March 18 2013 12:00 AM

Casino hearings set; more questions from Council

Tuesday, Feb. 21 — Depending on public turnout, March 12 may be a long night for the Lansing City Council. At its meeting Monday, the body set four public hearings on various aspects of the Kewadin Lansing casino proposal for that date.

The Council gave unanimous support for the hearings, which will cover rezoning land north of Cooley Law School stadium to accommodate a mixed-use, 2,500-space parking ramp; construction of that ramp; a more than $20 million brownfield for the same area; and selling and acquiring land as part of the agreement between the city, the Sault Ste. Marie Tribe of Chippewa Indians and the project developers, Lansing Future LLC.

Details on those four hearings is here. (

The public will have two more opportunities to weigh in on the casino project before the hearings. On Feb. 29 at the Southside Community Center and again on March 7 at the Foster Community Center, the Council is hosting public forums on the casino.

And for the second week in a row, the Council met as Committee of the Whole Monday to discuss the casino with administration leaders and an outside attorney. John Wernet, who is representing the Sault Tribe throughout the process, drove down from the Upper Peninsula Monday to attend the committee meeting.

At-Large Councilwoman Carol Wood first asked if Wernet had any new information relating to increases of crime around new casinos. While he said Sault Tribe casino staff are still “pulling together data and studies on crime,” he added: “My understanding is that many national studies generally show little to no increase in crime relative to a casino. You may get some additional increase but will not see an increase connected to the casino business compared to Wal Mart or any other business enterprise.”

Council President Brian Jeffries expressed frustration that the Council wouldn’t be able to amend ways in which new casino revenue to the city could be spent or perhaps bargain for more. While he said he supports the Lansing Promise scholarship program — which stands to gain $5 million to $6 million annually under the proposal, city officials say — he wants the Council to be able to amend aspects of the comprehensive development agreement and intergovernmental agreement between the Sault Tribe and the city. He also wondered if the city could have gotten more than 2 1/2 percent total.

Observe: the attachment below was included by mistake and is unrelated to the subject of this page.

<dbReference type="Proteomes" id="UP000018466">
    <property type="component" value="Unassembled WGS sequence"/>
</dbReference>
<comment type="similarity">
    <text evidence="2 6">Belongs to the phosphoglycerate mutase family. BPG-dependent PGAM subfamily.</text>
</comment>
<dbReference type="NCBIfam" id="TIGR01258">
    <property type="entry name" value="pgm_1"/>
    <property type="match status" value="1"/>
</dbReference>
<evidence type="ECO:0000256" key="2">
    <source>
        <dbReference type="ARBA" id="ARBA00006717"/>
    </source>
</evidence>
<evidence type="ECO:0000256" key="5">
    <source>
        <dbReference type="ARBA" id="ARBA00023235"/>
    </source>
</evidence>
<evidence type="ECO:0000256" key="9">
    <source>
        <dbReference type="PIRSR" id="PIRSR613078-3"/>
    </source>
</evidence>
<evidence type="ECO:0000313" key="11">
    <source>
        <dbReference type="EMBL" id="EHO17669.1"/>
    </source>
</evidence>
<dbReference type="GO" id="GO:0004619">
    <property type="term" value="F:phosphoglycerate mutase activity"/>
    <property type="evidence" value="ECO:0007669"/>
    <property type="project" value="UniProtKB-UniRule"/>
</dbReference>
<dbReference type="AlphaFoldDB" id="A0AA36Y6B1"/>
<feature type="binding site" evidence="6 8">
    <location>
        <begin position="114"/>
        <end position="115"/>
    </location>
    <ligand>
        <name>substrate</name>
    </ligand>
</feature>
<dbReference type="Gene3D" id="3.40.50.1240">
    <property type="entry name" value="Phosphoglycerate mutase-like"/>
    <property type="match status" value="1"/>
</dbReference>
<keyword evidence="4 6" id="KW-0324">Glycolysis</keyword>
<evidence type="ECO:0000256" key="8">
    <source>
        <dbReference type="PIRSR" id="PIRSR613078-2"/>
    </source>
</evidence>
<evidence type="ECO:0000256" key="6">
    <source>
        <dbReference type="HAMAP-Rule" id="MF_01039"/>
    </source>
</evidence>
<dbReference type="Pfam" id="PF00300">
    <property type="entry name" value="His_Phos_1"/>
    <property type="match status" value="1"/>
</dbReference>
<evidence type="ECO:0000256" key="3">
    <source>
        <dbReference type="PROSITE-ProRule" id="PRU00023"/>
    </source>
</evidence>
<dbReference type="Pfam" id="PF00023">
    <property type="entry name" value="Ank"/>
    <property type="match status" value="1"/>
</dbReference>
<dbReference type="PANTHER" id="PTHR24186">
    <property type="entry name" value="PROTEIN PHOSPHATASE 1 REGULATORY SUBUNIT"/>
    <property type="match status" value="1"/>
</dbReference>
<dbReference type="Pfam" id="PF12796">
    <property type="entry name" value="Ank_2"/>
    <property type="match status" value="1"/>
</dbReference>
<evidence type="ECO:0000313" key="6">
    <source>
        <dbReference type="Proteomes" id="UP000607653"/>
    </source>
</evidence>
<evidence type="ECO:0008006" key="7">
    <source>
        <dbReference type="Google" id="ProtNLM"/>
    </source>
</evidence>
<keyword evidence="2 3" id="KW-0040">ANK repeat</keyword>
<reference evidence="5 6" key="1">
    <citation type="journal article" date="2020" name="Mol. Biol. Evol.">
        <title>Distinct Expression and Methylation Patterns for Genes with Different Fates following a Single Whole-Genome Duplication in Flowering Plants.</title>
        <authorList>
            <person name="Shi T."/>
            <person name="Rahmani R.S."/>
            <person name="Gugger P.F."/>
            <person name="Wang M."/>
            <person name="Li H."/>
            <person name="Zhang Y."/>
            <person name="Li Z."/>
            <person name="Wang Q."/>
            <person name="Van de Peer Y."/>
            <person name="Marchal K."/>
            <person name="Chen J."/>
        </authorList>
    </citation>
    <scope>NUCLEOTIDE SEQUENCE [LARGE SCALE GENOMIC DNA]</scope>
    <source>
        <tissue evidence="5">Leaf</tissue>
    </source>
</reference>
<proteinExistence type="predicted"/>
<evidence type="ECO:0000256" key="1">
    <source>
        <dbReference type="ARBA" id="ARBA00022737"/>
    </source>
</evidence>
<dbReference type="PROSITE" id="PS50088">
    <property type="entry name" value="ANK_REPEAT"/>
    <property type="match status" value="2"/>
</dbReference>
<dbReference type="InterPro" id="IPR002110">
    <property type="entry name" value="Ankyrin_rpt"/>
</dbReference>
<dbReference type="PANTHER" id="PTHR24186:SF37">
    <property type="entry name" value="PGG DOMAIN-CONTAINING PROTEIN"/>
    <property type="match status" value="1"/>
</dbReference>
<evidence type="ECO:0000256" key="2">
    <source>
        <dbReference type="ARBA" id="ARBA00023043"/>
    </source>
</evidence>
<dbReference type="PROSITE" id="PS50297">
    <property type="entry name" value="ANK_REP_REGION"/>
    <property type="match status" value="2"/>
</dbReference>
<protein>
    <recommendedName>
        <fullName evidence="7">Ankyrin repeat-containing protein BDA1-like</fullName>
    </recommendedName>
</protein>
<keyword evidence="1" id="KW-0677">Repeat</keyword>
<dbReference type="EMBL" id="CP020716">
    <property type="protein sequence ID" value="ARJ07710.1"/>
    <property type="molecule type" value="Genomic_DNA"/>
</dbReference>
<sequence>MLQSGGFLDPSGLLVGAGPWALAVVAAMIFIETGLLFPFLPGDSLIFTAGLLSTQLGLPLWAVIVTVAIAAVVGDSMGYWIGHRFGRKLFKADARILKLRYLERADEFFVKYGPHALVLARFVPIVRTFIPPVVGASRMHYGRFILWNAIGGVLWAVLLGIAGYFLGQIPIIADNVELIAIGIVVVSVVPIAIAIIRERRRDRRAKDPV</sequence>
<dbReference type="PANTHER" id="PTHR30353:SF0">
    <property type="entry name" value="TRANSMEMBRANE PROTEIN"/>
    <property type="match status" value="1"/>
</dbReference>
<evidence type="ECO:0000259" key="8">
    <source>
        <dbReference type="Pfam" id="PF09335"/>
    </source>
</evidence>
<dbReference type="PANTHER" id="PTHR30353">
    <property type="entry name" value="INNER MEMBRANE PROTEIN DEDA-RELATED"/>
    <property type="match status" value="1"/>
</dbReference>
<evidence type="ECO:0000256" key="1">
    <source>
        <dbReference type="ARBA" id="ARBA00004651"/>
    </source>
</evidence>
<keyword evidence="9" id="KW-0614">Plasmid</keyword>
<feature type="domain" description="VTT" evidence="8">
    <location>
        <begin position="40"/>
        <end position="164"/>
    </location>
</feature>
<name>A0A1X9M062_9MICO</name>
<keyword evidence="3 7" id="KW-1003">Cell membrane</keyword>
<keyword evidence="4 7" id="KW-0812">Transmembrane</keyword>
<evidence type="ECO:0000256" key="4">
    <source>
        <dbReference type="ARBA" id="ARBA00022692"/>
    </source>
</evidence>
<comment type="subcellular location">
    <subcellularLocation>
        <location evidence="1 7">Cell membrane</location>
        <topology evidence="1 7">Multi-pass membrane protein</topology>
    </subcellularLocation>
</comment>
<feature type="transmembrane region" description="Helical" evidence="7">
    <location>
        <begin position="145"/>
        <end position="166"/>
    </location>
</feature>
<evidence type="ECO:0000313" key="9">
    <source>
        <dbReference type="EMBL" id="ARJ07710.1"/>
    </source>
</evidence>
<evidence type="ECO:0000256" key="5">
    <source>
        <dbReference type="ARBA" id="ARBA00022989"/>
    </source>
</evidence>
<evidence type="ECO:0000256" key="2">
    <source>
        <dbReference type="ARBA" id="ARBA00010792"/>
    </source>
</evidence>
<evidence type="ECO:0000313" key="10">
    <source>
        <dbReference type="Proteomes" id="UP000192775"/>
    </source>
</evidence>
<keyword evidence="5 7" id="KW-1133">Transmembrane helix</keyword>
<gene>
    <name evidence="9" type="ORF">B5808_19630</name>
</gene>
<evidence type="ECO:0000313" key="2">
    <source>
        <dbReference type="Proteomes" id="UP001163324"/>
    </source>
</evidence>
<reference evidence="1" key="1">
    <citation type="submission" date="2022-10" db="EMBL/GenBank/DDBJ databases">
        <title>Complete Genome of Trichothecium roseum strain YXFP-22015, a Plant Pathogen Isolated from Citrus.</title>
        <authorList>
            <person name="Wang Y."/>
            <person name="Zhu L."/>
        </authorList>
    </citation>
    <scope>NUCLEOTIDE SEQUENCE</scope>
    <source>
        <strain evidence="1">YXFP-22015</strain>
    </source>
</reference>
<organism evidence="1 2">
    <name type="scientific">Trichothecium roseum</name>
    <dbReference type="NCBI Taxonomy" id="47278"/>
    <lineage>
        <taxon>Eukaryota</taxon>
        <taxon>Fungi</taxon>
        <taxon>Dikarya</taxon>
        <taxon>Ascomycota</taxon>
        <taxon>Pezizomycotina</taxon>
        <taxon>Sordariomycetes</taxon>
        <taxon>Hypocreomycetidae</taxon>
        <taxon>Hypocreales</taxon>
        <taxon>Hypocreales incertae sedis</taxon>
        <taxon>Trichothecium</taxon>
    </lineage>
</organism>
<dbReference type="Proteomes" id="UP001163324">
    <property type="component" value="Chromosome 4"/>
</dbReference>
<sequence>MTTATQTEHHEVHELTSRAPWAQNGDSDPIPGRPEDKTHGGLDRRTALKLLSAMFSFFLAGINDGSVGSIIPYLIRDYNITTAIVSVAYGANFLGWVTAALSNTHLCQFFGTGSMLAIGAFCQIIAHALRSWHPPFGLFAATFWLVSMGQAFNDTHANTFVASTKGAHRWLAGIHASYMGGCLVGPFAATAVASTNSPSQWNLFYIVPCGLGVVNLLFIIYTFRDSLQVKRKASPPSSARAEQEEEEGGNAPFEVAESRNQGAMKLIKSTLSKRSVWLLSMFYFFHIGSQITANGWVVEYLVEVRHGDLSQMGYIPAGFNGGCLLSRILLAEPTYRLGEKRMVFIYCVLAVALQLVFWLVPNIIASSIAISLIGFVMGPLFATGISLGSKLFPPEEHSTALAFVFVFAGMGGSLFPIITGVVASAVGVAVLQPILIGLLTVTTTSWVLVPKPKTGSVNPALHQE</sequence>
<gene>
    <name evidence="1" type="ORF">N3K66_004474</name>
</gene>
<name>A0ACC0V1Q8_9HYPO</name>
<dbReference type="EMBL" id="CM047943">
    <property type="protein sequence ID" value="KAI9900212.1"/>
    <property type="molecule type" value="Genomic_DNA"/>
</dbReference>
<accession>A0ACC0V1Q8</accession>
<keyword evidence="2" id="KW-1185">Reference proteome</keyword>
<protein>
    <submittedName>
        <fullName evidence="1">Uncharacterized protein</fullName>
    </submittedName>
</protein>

City Attorney Brig Smith said the Council could have a say, but only as a “yes” or “no” vote for the entire agreements. “I’m saying if you don’t like that you can vote no on it,” Smith said to Jeffries.

Jeffries focused on the 2 percent that would go to the scholarship fund and another 1/2 percent, or $1.2 million, for public safety. He wondered if the city could have gotten more. Wernet said “I had a difficult time persuading the board of directors it should go higher in this agreement” than 2 percent total, common (but not always the case) in intergovernmental agreements throughout the state, he said.

“I’m trying to get my arms around the 2 percent and why that’s so sacrosanct when there’s a lot of money sitting on the table here,” Jeffries said, referring to the estimated $250 million in annual revenue projected. “That’s quite a bit of money.”

Jeffries was also frustrated that the comprehensive development agreement does not explicitly say the developer must build a 2,500-space parking ramp north of the baseball stadium. “We’ve been down this road with developers before. They said they were going to do all this and we end up with something much different than what we were promised. I just want to see it in writing,” Jeffries said.

Wernet assured Jeffries that the Sault Tribe is “very concerned there be adequate parking for the facility,” and that the agreement allows the developer to build one. Smith added that “it didn’t occur to us this would be an issue. … This is one of those drafting things where it is so clear we didn’t feel we needed to delve into details.”

Wood also questioned the financial wherewithal of the developer’s ability to pay for the project. Wernet and Smith both assured her that that would not be an issue moving forward, also noting the uncertainty of that timeframe as the project awaits federal approval.

In other business, the Council unanimously approved six more resolutions Monday night:

-    A resolution encouraging Meijer to not adopt a new policy of banning free publications, including City Pulse, at its stores. The Council also agreed to include a letter in the resolution that encourages other municipalities to follow suit. Meijer’s policy would take effect March 1;
-    A $100 advertisement for the Lansing Kappa Alpha Psi Foundation fourth annual “Mardi Gras Masquerade Ball and Millionaire Party for Charity,” to be paid in $12.50 installments by each Council member;
-    A waiver of the noise ordinance for the state Department of Transportation’s construction work on the Saginaw Street bridge over the Grand River on Saturdays from 7 a.m. to 6 p.m. and Sundays from 9 a.m. to 6 p.m.;
-    Carry-forwards in the budget from the last fiscal year, which ended June 30, 2011;
-    Accepting a $25,245 Homeland Security Citizen Corps Program grant to be administered by the Lansing Office of Emergency Management which will last for nearly three years; and
-    Accepting another Homeland Security grant fro nearly $1.5 million to be administered by the Office of Emergency Management to be spread to municipalities throughout the region.